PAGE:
Archive for October, 2009

Six Uighurs Go To Palau; Seven Remain In Guantánamo

Koror, PalauAs first reported by the Associated Press, six of the remaining 13 Uighurs in Guantánamo have just arrived on the Pacific island of Palau, where they have been given new homes. The AP’s source said that, overnight, police were guarding the house where the men will live, in the heart of the capital, Koror.

This partly solves one of President Obama’s outstanding problems at Guantánamo, as there were 17 Uighurs (Muslims from China’s Xinjiang province) at Guantánamo when Obama took office, and they had already been waiting for three and a half months to be released, after District Court Judge Ricardo Urbina ordered their release into the United States in October 2008. Judge Urbina did so because the government had failed to contest the Uighurs’ habeas corpus petition (after a devastating court defeat in June 2008), because they could not be returned to China, where they were at risk of ill-treatment or worse, because no other country had been found that would take them, and because their continued detention was unconstitutional.

The Bush administration appealed, and, when President Obama took office, he followed the same line, failing to take the opportunity to bring the Uighurs to the States, which would have demonstrated to the American people that they were not terrorists. Bringing the men to the United States would also have demonstrated that the Bush administration made some horrendous mistakes when, as with the Uighurs and countless other prisoners at Guantánamo, it offered bounty payments to its Afghan and Pakistani allies, and failed to provide any screening whatsoever for the prisoners who subsequently ended up in US custody, maintaining, instead, that they were all “enemy combatants,” because the President said they were.

Having backed down at a crucial time — allowing his right-wing detractors to seize the initiative on Guantánamo, reviving Dick Cheney’s unsubstantiated claims that all the Guantánamo prisoners were terrorists — President Obama then went fishing for other nations who were able to resist the wrath of China. In June, four of the Uighurs moved to Bermuda (which is too rich to care about China), and now another six have arrived in Palau (which, conveniently, refuses to recognize the People’s Republic of China, and has diplomatic dealings with Taiwan instead).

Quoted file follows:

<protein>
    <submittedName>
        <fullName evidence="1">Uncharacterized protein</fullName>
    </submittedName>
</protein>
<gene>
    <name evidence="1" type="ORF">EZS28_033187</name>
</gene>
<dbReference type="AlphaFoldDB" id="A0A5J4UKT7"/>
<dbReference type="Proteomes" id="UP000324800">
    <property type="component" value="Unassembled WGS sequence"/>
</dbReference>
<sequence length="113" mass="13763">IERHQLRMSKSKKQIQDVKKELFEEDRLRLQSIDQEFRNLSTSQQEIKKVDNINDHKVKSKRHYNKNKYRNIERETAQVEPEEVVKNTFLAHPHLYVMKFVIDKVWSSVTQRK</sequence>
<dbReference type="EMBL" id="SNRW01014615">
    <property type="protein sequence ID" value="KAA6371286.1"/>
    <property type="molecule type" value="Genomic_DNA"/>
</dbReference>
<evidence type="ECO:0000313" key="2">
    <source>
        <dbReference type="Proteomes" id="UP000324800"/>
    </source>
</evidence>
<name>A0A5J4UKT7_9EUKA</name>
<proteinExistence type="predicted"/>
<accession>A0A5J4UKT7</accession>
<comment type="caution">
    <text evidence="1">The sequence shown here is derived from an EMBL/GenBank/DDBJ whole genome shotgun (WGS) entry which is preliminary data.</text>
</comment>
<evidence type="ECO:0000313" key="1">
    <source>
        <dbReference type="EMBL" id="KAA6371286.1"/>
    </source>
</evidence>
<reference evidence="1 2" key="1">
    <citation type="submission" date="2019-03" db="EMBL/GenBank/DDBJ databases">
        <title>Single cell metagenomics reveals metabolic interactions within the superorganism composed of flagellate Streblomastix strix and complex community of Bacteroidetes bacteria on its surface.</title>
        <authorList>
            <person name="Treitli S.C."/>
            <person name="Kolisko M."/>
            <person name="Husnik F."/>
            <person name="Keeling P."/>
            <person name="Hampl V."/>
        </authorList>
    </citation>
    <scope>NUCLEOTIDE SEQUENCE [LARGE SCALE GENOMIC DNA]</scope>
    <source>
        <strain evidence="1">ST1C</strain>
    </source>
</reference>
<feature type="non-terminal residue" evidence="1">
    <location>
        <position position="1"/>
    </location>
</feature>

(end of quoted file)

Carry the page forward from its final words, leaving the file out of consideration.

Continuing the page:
Any time innocent men are freed from Guantánamo, the United States claws back a little more of the luster it lost so spectacularly under the Bush administration, but this latest release still leaves seven Uighurs in Guantánamo — not to mention the 60 or so other prisoners who have been cleared for release — and amongst those seven, as the Washington Post reported On October 20, is one man that Palau refused to take. Arkin Mahmud “suffers from serious mental health issues because of his detention and lengthy periods of solitary confinement,” and his brother, Bahtiyar Mahnut, turned down Palau’s offer of a new home for himself, in order to stay with him.

This, of course, means that the two men “could remain in custody indefinitely,” a situation that the Post described as “unconscionable,” and it led to the editors proposing that, because the US “has complete control over the fate of these men and should take full responsibility in righting the situation,” the President should introduce “narrowly crafted legislation that would allow Mr. Mahmud and Mr. Mahnut into the United States, where they could remain together and Mr. Mahmud could get the medical help he needs.”

Following up on the story of the men’s release, the New York Times noted that the six men “are expected to remain [in Palau] while seeking a permanent home elsewhere.” Wells Dixon, who represents three of the men at the Center for Constitutional Rights, told the Times, “Palau is courageous to offer our Uighur clients a temporary home. We are hopeful that other countries like Australia and Germany will resettle them permanently.”

And, he could have added, the United States.

Andy Worthington is the author of The Guantánamo Files: The Stories of the 774 Detainees in America’s Illegal Prison (published by Pluto Press, distributed by Macmillan in the US, and available from Amazon — click on the following for the US and the UK). To receive new articles in your inbox, please subscribe to my RSS feed (and I can also be found on Facebook and Twitter). Also see my definitive Guantánamo prisoner list, published in March 2009, details about my film, “Outside the Law: Stories from Guantánamo” (co-directed by Polly Nash, and launched in October 2009), and, if you appreciate my work, feel free to make a donation.

Cross-posted on The Public Record, Common Dreams and AlterNet.